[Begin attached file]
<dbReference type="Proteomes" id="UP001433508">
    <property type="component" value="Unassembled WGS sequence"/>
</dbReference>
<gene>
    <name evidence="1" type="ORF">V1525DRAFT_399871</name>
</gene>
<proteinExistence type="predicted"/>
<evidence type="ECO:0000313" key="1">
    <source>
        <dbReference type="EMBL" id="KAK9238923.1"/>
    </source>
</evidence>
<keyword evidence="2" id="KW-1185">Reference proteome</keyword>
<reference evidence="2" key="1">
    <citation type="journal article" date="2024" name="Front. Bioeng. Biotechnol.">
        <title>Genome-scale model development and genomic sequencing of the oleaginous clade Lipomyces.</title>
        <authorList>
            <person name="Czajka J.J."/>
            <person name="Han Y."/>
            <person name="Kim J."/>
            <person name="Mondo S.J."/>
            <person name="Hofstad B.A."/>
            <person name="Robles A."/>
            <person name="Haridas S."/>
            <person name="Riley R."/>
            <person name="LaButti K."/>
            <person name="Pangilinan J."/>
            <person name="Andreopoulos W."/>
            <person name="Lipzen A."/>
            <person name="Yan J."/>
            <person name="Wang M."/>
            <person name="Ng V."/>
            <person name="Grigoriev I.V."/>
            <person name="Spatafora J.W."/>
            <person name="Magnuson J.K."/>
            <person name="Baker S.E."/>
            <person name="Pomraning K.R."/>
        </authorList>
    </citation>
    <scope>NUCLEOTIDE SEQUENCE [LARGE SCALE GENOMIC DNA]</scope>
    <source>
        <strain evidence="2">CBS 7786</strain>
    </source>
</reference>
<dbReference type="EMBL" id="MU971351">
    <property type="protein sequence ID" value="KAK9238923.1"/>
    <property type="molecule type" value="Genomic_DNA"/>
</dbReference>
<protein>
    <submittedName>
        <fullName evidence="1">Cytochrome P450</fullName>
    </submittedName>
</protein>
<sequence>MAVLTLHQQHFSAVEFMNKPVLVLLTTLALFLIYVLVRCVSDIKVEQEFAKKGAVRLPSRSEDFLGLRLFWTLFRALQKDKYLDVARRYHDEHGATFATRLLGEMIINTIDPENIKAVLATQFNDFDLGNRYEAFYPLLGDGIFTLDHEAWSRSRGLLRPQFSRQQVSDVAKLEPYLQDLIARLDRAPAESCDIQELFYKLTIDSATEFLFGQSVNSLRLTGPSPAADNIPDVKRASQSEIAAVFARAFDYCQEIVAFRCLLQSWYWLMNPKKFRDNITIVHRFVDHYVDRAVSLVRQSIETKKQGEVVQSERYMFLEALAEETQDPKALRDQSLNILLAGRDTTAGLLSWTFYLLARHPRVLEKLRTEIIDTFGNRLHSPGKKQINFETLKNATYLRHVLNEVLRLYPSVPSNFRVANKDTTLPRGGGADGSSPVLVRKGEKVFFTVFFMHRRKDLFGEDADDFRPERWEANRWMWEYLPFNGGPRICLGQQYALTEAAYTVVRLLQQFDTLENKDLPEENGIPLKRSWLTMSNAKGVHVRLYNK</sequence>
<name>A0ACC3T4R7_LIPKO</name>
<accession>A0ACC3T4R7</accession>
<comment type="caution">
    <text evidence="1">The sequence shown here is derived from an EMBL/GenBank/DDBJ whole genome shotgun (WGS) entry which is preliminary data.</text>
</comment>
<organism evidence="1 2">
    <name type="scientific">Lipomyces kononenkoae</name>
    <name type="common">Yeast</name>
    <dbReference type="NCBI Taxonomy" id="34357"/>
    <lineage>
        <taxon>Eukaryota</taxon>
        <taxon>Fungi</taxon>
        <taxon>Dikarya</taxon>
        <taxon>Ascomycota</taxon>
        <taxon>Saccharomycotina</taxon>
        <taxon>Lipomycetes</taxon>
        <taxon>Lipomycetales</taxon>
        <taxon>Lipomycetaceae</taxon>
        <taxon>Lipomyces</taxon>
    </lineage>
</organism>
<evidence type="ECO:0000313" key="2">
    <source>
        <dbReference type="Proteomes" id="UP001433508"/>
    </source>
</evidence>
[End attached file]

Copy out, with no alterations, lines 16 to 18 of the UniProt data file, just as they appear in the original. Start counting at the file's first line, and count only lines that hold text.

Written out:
        <title>Genome-scale model development and genomic sequencing of the oleaginous clade Lipomyces.</title>
        <authorList>
            <person name="Czajka J.J."/>